I bet most of you have started watching the new series of Grand Designs on channel 4 over the last couple of weeks. I have, and it is making some great viewing as always. But it was the first build in the new series that has stuck in my mind.
That particular project was a couple who had bought a run down old cinema in the town of Thorne, North East of Doncaster. As you can see from the image above, they made a very good job…though I think most were a bit unsure of that big white canopy right on the very top of the house.
One thing that stood out for me while watching the program was how the town of Thorne reacted to the build. A group of seniors and building enthusiasts from the town went to inspect their build as it was progressing, and they were all very pleased. They were pleased for two reasons. They were happy to see the young family getting on and seeing their dreams happen. But they were also happy as a previously abandoned building left to rot was now being rejuvenated and will once again become a focal point for their small town.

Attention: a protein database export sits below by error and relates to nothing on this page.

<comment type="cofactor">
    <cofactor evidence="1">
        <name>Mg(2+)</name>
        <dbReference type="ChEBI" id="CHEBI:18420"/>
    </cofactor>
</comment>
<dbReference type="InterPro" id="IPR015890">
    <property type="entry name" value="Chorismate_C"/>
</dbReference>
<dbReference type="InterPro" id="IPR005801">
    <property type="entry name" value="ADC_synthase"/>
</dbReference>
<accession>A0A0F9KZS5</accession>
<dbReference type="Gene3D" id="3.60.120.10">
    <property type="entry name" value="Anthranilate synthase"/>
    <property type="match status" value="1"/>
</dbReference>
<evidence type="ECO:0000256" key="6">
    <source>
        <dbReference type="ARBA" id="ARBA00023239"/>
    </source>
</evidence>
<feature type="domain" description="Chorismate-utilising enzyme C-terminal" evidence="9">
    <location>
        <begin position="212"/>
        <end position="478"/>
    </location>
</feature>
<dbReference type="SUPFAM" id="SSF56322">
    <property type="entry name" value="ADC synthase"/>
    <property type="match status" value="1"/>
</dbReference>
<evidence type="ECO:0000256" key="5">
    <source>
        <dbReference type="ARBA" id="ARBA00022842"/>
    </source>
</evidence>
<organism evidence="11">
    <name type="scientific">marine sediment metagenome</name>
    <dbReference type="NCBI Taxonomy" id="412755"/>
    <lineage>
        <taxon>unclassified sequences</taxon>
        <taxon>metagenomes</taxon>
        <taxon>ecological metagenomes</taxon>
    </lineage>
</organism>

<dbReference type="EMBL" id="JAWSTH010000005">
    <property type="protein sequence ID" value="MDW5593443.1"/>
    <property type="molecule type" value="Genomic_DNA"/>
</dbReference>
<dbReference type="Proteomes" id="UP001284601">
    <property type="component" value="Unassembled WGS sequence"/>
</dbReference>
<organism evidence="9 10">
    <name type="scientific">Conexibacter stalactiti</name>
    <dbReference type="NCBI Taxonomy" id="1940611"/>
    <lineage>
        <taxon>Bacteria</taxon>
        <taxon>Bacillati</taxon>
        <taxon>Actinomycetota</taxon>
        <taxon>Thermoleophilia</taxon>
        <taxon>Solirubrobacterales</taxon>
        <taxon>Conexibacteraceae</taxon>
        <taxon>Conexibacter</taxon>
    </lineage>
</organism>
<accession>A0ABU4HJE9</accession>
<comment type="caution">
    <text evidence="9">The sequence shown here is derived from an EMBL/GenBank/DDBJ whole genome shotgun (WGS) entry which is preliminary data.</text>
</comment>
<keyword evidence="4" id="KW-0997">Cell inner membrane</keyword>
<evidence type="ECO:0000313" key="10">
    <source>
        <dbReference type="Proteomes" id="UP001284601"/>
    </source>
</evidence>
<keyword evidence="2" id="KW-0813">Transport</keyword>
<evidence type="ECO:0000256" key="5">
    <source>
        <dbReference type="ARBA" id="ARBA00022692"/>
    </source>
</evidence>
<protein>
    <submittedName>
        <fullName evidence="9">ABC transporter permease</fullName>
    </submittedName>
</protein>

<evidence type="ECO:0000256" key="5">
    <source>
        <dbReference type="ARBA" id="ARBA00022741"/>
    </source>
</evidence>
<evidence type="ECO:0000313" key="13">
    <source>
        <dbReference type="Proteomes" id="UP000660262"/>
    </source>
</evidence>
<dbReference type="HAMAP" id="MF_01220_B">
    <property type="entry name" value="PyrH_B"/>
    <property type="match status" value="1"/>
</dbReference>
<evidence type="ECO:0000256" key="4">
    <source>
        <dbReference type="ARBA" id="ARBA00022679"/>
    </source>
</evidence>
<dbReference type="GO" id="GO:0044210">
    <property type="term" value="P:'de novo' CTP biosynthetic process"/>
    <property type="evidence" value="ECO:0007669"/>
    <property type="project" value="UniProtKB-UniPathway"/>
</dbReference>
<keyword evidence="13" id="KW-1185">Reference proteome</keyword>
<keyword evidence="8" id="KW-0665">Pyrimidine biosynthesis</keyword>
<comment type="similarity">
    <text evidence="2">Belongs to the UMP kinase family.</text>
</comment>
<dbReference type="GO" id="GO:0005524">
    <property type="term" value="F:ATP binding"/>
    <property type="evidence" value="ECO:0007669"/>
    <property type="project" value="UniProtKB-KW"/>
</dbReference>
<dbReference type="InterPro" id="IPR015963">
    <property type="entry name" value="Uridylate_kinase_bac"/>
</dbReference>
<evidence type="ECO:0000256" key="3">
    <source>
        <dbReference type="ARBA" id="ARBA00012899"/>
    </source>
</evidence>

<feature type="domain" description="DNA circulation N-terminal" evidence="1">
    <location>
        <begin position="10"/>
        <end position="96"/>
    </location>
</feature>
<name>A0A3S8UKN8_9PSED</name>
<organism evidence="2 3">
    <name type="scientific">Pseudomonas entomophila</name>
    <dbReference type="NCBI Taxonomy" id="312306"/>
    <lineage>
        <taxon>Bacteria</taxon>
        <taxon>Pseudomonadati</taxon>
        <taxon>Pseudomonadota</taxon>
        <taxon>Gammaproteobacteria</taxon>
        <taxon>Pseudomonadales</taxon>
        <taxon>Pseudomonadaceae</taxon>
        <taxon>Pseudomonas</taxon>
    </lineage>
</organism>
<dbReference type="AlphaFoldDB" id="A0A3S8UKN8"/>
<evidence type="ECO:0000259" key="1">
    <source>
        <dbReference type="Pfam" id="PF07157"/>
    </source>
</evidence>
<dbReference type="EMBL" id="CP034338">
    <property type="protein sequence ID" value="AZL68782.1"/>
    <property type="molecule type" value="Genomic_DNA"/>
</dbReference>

And that there is a very good point. We see all the time, up and down the country, small towns and cities where once old buildings used to be the epicentre of that place, but have been left to decay, along with the surrounding boroughs. There is a lot of effort and focus going into new developments both residential and commercial, which is important in an ever expanding society. However, what seems to have been overlooked are the buildings and streets that although run down and lacking attention. Given a bit of faith and some funding, there is no reason why old buildings like the cinema above can’t be made into someone’s dream home, or a centre for business in that community, or any other practical application.
There are old cinema buildings, churches, terraced rows and other similar properties laying abandoned that would make brilliant new developments. Not only would it help alleviate the rising housing problem, but it would provide a boost for the local economies both in terms of employment and desirability. I believe we should be putting equal focus on these buildings, as well as new ones. It would be fantastic if the UK can encourage communities to get together, like the group in Thorne, and help encourage property developers to take a chance in these derelict areas.